Saray: The Artist who Transforms Garbage Into Art

Saray Margarita Rojas is an enterprising woman who currently works as a stylist for her own hairdresser in the San Luis neighborhood. Her eyes are clear and bright and her hair is wavy and short.

The Woman Post | Carolina Rodríguez Monclou

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In her salon, she is the one who does everything: from haircuts to hairstyles and manicures. Not only is she the boss, but she is also the only worker at her premises.

When there are no customers, Saray enjoys sewing, only, unlike any other sewing lover, Saray sews with can rings, wires, cables, old cassette tapes, and grocery bags.

Neighbors appreciate her and buy her work. What few know is the painful history behind this talent. Saray's toys as a child were logs and sticks from the field. Pretending that these were dolls, she made cribs for them and hung them in the trees.

Being the fifth daughter of nine children, Saray frequented the garbage dump to collect animal bones and sell them, thus helping her brothers to get their daily bread because being such a large family, food was not enough for everyone.

Looking for a better life, Saray left her family. She studied at night while working during the day in a family home. Despite her tough childhood, she had managed to get by. For Saray nothing was impossible. Proof of this was her wedding dress which she sewed herself.

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Saray makes owl-shaped baskets with pine trees, wire egg cups, blankets with samples of discarded fabrics, purses and dresses with bags and tin rings, cushions with tree fiber, figures of light bulbs, among others.

Neighbors, friends, and even street dwellers are the ones who bring Saray whatever material they find so that she can turn them into beautiful pieces of decoration or clothing. Her dream now is to make a wedding dress for another woman, for which she says she will need at least 1000 bags.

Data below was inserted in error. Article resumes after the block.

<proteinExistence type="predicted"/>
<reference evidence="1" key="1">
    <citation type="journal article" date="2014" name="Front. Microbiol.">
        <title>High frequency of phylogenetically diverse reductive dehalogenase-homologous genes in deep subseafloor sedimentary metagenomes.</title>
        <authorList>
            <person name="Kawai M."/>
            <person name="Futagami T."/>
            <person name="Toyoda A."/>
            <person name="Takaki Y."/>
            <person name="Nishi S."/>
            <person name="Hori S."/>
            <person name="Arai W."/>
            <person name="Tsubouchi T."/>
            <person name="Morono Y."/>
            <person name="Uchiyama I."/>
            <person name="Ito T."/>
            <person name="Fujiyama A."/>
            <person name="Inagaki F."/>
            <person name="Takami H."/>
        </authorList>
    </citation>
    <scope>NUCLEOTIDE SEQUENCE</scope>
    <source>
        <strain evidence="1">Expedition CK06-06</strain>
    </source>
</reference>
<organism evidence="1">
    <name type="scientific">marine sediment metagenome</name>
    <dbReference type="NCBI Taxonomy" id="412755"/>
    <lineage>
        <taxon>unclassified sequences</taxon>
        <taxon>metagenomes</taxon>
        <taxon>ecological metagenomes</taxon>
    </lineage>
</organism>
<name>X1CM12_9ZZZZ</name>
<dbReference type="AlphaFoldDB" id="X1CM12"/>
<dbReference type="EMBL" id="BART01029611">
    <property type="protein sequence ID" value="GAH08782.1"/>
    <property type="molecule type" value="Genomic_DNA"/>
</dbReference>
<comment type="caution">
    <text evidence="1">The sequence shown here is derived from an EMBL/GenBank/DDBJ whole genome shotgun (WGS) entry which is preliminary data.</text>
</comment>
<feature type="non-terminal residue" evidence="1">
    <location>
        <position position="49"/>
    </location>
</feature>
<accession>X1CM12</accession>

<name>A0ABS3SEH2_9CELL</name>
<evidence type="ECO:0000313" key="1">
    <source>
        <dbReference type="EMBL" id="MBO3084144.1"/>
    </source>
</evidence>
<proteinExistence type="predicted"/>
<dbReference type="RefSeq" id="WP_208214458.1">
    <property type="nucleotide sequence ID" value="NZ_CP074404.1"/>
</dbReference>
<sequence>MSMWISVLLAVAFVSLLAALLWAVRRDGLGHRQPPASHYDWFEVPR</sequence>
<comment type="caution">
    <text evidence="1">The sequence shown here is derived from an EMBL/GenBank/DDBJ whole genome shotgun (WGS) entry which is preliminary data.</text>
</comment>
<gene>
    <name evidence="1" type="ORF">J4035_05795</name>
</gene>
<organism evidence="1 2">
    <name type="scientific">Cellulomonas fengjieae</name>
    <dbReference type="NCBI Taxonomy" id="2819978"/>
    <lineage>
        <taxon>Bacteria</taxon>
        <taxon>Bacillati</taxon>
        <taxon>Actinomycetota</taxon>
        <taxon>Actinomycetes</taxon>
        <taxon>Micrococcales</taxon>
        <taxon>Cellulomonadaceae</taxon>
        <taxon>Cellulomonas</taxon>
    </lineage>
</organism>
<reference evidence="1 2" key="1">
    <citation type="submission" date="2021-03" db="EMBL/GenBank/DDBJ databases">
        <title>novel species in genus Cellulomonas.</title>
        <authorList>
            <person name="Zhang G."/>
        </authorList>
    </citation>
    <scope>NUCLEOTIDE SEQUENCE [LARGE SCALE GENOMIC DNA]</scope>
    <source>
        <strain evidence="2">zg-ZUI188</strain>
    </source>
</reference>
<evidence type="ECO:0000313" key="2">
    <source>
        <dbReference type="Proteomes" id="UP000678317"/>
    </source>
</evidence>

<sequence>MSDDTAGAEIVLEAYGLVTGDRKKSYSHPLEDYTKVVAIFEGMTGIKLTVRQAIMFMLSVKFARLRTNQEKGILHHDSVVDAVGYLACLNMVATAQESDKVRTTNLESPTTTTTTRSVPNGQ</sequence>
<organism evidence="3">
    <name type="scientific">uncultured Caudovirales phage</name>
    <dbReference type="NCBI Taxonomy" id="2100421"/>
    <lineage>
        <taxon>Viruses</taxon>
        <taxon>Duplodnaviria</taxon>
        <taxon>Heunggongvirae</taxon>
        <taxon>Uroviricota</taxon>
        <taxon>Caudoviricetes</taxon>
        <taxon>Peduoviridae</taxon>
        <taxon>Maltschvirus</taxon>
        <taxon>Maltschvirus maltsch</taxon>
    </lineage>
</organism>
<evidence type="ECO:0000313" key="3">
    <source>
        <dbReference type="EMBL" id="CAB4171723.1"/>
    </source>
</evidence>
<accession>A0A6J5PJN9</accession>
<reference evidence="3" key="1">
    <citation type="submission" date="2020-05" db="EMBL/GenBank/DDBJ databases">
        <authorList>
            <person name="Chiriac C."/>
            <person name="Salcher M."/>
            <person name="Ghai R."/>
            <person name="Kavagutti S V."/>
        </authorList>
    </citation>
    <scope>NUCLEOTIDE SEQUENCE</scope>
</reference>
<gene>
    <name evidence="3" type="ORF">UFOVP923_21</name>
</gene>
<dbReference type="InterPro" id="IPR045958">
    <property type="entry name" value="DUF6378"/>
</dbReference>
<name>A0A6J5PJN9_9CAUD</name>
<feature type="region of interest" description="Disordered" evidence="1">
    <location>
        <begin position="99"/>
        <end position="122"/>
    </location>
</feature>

In the Mormon church that Saray attends, she has met foreign missionaries who have bought her work. Now the bags with tin rings made by Saray circulate in countries like Brazil, Peru, Chile, and Guatemala.

Today, Saray only watches over the happiness of her son Rolando Pérez Rojas, who works as a head nurse at the Nuestra Señora de la Paz Clinic. This wonderful woman is living proof that resilience, patience, and creativity are the best tools to start a business and achieve a fulfilling life.

Due to the current pandemic, she has not been able to continue serving her clients in her hair salon. However, she has used the time at home to continue knitting with recycled materials and fabric. Due to her age, her hands become very sleepy and she has not been able to keep up the same pace as before, but she still has many finished jobs for sale for people who know and value her work.

Anyone who sees Saray's face, so smiling and kind, would not imagine the harsh story behind her work. But that is the lesson that she leaves for all female entrepreneurs: that adverse circumstances are not an excuse to be able to achieve success, they must be turned into an opportunity

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